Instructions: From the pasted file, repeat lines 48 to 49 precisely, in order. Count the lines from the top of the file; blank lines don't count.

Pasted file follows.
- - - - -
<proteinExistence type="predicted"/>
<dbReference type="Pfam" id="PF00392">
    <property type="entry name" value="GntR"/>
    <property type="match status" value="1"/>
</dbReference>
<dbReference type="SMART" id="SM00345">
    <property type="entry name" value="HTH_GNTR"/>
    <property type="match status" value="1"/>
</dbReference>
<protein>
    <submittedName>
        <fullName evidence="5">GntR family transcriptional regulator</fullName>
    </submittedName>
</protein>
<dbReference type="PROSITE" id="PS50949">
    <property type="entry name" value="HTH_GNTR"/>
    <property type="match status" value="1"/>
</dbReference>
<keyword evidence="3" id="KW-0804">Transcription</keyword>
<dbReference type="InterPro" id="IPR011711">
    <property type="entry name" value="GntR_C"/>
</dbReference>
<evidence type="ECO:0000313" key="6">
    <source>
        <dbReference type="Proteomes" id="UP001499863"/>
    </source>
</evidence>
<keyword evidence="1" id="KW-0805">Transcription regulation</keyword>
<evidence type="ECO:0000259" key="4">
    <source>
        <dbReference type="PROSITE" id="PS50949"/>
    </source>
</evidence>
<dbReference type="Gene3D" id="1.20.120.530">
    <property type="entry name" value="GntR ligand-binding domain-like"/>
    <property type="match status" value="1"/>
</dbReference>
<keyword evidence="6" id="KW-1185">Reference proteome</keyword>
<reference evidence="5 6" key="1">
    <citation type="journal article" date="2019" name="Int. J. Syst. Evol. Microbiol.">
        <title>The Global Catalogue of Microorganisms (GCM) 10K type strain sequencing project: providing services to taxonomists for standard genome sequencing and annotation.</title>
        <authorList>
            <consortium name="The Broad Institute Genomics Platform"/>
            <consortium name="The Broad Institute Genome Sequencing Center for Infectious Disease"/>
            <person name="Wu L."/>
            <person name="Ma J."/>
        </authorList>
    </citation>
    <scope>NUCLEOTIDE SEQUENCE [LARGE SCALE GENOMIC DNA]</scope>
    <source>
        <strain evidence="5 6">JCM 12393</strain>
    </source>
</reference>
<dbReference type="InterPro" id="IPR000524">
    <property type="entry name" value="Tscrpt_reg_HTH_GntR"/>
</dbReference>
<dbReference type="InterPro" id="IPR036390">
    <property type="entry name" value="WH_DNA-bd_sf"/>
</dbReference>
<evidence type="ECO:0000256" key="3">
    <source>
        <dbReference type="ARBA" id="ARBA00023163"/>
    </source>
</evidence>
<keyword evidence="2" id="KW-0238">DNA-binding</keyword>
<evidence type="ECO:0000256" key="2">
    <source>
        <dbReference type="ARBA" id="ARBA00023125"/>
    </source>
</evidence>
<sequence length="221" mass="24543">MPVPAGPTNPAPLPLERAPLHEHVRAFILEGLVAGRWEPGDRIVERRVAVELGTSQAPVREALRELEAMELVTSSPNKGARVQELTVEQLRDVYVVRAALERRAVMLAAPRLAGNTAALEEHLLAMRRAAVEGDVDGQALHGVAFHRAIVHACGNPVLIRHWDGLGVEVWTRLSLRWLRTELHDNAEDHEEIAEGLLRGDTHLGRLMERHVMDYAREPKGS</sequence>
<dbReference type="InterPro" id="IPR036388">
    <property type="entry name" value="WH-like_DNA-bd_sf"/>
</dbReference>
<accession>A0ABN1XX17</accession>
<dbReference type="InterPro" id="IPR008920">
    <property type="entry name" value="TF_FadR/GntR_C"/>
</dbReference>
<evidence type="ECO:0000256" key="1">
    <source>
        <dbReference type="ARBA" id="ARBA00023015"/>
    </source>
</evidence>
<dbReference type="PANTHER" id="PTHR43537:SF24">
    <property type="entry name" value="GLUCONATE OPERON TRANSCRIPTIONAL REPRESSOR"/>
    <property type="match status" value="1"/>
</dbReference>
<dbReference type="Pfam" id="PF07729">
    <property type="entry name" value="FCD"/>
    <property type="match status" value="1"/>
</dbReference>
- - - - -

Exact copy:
    </citation>
    <scope>NUCLEOTIDE SEQUENCE [LARGE SCALE GENOMIC DNA]</scope>